Mila SchÖN - Fashion Designer Encyclopedia

Yugoslavian designer working in Italy

Born: Maria Carmen Nutrizio Schön in Trau, Dalmatia, Yugoslavia, 1919; raised in Trieste and Milan, Italy. Career: Opened atelier, Milan, 1958; first showed own custom designs, 1965; first boutique

Mila Schön, spring/summer 1967: silk damask suit (left) and striped linen suit (right). © AP/Wide World Photos.
Mila Schön, spring/summer 1967: silk damask suit (left) and striped linen suit (right).
© AP/Wide World Photos.
for womenswear opened via Montenapoleone, Milan, 1966; launched Linea Uomo line of menswear, alongside opening of new boutique, Mila Schön Uomo, at via Montenapoleone, 1972; Mila Schön 2, second company, set up in 1973 to produce and distribute Alta Moda Pronta, Miss Schön, and Mila Schön Uomo lines; launched perfume, Mila Schön, 1978; established Mila Schön Japan; took over running of company in Como, Italy, for the manufacture and distribution of textiles for all Mila Schön lines, 1983; Aqua Schön swimwear collection introduced, 1984; opened first U.S. shop, Beverly Hills, 1986; Schön retired; company bought by Japanese firm Itochu Fashion Systems and distributor Coronet; Andrea Pinto appointed director and new design team hired, 1994; Schön returned to help design, 1996; opened second shop in Russia, 1998; acquired by Mariella Burani Fashion Group SpA, 1999; Pinto departed, 2000; launched menswear line, 2001; also produces shoes, stockings, furnishings, eyewear. Address: Via Montenapoleone, Milan.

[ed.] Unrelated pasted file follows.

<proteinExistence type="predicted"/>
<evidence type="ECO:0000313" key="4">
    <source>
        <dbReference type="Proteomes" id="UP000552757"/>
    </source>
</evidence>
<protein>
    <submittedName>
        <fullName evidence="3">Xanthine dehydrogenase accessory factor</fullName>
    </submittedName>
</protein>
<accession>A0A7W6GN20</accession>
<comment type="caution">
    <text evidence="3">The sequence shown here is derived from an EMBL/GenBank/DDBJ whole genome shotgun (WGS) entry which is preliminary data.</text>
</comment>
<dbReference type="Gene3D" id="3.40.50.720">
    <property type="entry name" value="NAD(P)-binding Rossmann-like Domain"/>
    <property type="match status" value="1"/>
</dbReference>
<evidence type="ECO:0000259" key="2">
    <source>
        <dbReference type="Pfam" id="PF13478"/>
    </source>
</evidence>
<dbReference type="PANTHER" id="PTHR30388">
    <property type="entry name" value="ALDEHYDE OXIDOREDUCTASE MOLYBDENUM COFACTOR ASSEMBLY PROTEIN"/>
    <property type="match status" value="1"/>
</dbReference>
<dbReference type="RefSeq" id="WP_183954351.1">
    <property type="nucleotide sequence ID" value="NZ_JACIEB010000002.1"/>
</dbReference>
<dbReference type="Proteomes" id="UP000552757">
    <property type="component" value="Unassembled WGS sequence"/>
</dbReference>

Lambert, Eleanor, World of Fashion: People, Places, Resources, New York, 1976.

Alfonsi, Maria Vittoria, Leaders in Fashion: i grandi personaggi della moda, Bologna, 1983.

Soli, Pia, Il genio antipatico (exhibition catalogue), Venice, 1984.

Stegemeyer, Anne, Who's Who in Fashion, Third Edition, New York, 1996.

Vergani, Orio, Birignao: piccolo lessico del palcoscenico, Udine, 1997.


Pertile, Marina, "Roma: la primavera di Mila Schön," in Vogue (Milan), March 1985.

"Rigorosamente femminile: grande moda a Roma: Mila Schön," in Vogue (Milan), September 1986.

"Mila Schön, lo chic," in Donna (Milan), July/August 1987.

Forden, Sara Gay, "Pinto Brings in Mila Schön in Attempt to Save House," in WWD, 29 June 1995.

"Mila Schön," in WWD, 24 February 1998.